Early centers of thimble production were those places known for brass-working, starting with Nuremberg in the 15th century, moving to Holland by the 17th. In 1693, a Dutch thimble manufacturer named John Lofting established a thimble manufactory in Islington, in London, expanding British thimble production to new heights, he moved his mill to Buckinghamshire to take advantage of water-powered production, resulting in a capacity to produce more than two million thimbles per year. By the end of the 18th century, thimble making had moved to Birmingham, shifted to the "deep drawing" method of manufacture, which alternated hammering of sheet metals with annealing, produced a thinner-skinned thimble with a taller shape. At the same time, cheaper sources of silver from the Americas made silver thimbles a popular item for the first time. Thimbles are made from metal, leather and wood, glass or china. Early thimbles were sometimes made from horn, or ivory. Natural sources were utilized such as Connemara marble, bog oak, or mother of pearl.
Rarer works from thimble makers utilized sapphires, or rubies. Advanced thimblemakers enhanced thimbles with semi-precious stones to adorn the apex or along the outer rim. Cabochon adornments are sometimes made of cinnabar, moonstone, or amber. Thimble artists would utilize enameling, or the Guilloché techniques advanced by Peter Carl Fabergé. Thimbles were used solely for pushing a needle through fabric or leather as it was being sewn. Since however, they have gained many other uses. From the 16th century onwards silver thimbles were regarded as an ideal gift for ladies. Early Meissen porcelain and elaborate, decorated gold thimbles were given as'keepsakes' and were quite unsuitable for sewing; this tradition has continued to the present day. In the early modern period, thimbles were used to measure spirits, gunpowder, which brought rise to the phrase "just a thimbleful". Prostitutes used them in the practice of thimble-knocking where they would tap on a window to announce their presence. Thimble-knocking refers to the practice of Victorian schoolmistresses who would tap on the heads of unruly pupils with dames thimbles.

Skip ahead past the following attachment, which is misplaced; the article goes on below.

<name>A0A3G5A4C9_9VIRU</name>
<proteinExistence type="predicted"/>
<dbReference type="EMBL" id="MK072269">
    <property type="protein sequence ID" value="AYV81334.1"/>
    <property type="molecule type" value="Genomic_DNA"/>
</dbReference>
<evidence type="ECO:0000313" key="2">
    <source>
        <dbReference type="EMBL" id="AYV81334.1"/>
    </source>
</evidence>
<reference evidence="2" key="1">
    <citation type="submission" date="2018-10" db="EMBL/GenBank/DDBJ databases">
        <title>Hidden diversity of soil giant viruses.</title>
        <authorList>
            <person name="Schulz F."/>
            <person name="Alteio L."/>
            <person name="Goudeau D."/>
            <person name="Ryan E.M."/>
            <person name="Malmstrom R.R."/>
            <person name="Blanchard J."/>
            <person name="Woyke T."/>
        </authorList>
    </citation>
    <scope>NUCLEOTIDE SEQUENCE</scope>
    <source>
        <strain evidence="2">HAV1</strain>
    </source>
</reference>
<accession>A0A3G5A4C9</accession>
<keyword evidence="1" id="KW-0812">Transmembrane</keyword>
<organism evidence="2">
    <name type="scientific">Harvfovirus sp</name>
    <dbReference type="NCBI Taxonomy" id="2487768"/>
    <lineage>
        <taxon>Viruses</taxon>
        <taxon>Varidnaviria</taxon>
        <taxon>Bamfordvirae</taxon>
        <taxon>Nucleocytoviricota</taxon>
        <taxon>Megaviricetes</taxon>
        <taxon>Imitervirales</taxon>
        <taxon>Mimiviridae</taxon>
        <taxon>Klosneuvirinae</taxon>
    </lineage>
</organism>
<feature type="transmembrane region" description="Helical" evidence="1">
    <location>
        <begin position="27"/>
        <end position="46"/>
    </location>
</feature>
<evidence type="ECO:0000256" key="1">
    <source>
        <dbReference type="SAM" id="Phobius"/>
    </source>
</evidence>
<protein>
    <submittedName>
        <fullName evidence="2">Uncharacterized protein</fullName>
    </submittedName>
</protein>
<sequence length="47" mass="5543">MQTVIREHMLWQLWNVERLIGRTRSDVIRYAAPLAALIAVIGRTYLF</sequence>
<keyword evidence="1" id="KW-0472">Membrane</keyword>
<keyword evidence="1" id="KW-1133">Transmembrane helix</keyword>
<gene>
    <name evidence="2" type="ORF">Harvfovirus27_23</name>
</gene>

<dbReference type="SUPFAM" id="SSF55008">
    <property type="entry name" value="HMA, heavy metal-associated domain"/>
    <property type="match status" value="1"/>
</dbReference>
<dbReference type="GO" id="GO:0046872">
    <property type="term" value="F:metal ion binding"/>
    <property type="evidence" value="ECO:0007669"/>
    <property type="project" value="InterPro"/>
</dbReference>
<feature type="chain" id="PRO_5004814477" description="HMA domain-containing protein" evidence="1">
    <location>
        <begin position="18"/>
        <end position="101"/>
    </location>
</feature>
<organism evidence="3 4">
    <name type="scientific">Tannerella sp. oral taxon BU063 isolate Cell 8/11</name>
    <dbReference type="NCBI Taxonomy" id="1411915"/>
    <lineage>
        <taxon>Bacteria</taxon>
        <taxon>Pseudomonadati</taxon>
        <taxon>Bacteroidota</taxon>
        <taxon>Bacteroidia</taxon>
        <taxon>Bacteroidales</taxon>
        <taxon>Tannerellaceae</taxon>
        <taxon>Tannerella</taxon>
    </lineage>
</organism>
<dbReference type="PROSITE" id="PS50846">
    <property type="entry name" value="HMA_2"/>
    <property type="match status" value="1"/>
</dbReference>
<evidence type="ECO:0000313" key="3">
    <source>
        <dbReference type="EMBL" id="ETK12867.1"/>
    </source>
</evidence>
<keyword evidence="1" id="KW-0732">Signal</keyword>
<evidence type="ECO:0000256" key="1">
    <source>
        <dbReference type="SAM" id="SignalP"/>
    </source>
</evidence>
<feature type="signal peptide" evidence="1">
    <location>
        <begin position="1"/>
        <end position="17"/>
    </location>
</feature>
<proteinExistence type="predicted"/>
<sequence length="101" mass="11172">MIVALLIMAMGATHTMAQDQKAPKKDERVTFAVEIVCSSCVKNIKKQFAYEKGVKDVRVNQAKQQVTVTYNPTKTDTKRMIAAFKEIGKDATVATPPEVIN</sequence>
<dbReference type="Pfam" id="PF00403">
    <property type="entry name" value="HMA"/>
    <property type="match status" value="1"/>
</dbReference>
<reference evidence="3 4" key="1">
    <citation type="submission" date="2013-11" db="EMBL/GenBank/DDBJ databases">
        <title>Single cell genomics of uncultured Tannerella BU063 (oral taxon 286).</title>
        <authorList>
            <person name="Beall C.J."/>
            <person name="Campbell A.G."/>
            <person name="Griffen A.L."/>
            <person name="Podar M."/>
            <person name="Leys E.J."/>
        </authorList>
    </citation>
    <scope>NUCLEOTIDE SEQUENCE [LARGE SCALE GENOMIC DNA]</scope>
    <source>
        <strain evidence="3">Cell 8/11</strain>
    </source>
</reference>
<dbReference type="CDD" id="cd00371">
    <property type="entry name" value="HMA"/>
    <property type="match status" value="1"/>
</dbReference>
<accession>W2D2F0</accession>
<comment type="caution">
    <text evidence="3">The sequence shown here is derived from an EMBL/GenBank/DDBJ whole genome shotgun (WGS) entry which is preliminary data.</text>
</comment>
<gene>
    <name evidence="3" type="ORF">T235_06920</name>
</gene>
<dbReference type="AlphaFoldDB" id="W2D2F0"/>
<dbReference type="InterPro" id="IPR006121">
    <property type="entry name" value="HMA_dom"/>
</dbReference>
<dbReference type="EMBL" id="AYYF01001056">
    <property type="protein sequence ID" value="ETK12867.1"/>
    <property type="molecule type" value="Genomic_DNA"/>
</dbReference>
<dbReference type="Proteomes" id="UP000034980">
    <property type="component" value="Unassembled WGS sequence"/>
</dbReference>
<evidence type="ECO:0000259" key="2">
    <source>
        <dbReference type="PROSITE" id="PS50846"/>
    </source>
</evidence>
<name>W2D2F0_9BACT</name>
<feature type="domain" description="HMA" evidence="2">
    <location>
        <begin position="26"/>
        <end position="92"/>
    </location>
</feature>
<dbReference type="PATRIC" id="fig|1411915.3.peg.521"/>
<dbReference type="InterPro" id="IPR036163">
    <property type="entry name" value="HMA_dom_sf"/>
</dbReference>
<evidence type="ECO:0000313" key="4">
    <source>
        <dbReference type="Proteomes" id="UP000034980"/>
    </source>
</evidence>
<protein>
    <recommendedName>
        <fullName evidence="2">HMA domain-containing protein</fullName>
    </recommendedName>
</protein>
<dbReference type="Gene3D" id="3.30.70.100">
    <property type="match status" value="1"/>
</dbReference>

Before the 18th century the small dimples on the outside of a thimble were made by hand punching, but in the middle of that century, a machine was invented to do the job. If one finds a thimble with an irregular pattern of dimples, it was made before the 1850s. Another consequence of the mechanization of thimble production is that the shape and the thickness of the metal changed. Early thimbles tend to have a pronounced dome on the top; the metal on ones is thinner and the top is flatter. Collecting thimbles became popular in the UK when many companies made special thimbles to commemorate the Great Exhibition held in the Crystal Palace in Hyde Park, London. In the 19th century, many thimbles were made from silver. Charles Horner solved the problem by creating thimbles consisting of a steel core covered inside and out by silver, so that they retained their aesthetics but were now more practical and durable, he called his thimble the Dorcas, these are now popular with collectors. There is a small display of his work in Bankfield Museum, England.
Early American thimbles made of whale bone or tooth featuring miniature scrimshaw designs are considered valuable collectibles. Such rare thimbles are prominently featured in a number of New England Whaling Museums. During the First World War, silver thi
Third from the Sun
"Third from the Sun" is episode 14 of the American television anthology series The Twilight Zone. It is based on a short story of the same name by Richard Matheson which first appeared in the first issue of the magazine Galaxy Science Fiction in October 1950. Will Sturka, a scientist who works at a military base, has been producing a great number of H-bombs in preparation for imminent nuclear war. Sturka realizes that there is only one way to escape—steal an experimental, top-secret spacecraft stored at the base, he plans to bring Sturka's daughter Jody. The two plot for months, making arrangements for their departure; when production of the bombs increases, Sturka realizes. He and Riden decide to put their plan in action—take their families to the craft to tour it, overpower the guards and take off. Sturka's superior Carling overhears the two men talking; that night, everyone gathers for a game of cards where Riden reveals that he has found a place to go—a small planet 11 million miles away. During the game, Carling unexpectedly appears at the door and hints that he knows what the group is planning.
He hints at trouble: "A lot can happen in forty-eight hours." After he leaves and Riden inform the women that they must leave that moment. When the five arrive at the site of the spacecraft and Riden spot their contact, who flashes a light; when the contact steps forward, though, he is revealed to be Carling, armed with a gun. He prepares to call the authorities; the women, who have been waiting in the car, watch as Carling orders them out. Jody throws the car's door open, knocking the gun from Carling's hand and giving the men enough time to overpower him; the group rushes into the ship. That evening, the group has safely escaped their doomed planet and are on course. Sturka comments. Riden smiles as he points out on the ship's viewer their mysterious destination, 11 million miles away—the third planet from the Sun, called "Earth". Todd VanDerWerff of The A. V. Club rated it A and called the twist "justifiably famous". "Probe 7, Over and Out", another Twilight Zone episode with a similar plot. "The Invaders", another episode in which a farm woman encounters tiny "alien" astronauts, who are Earthlings.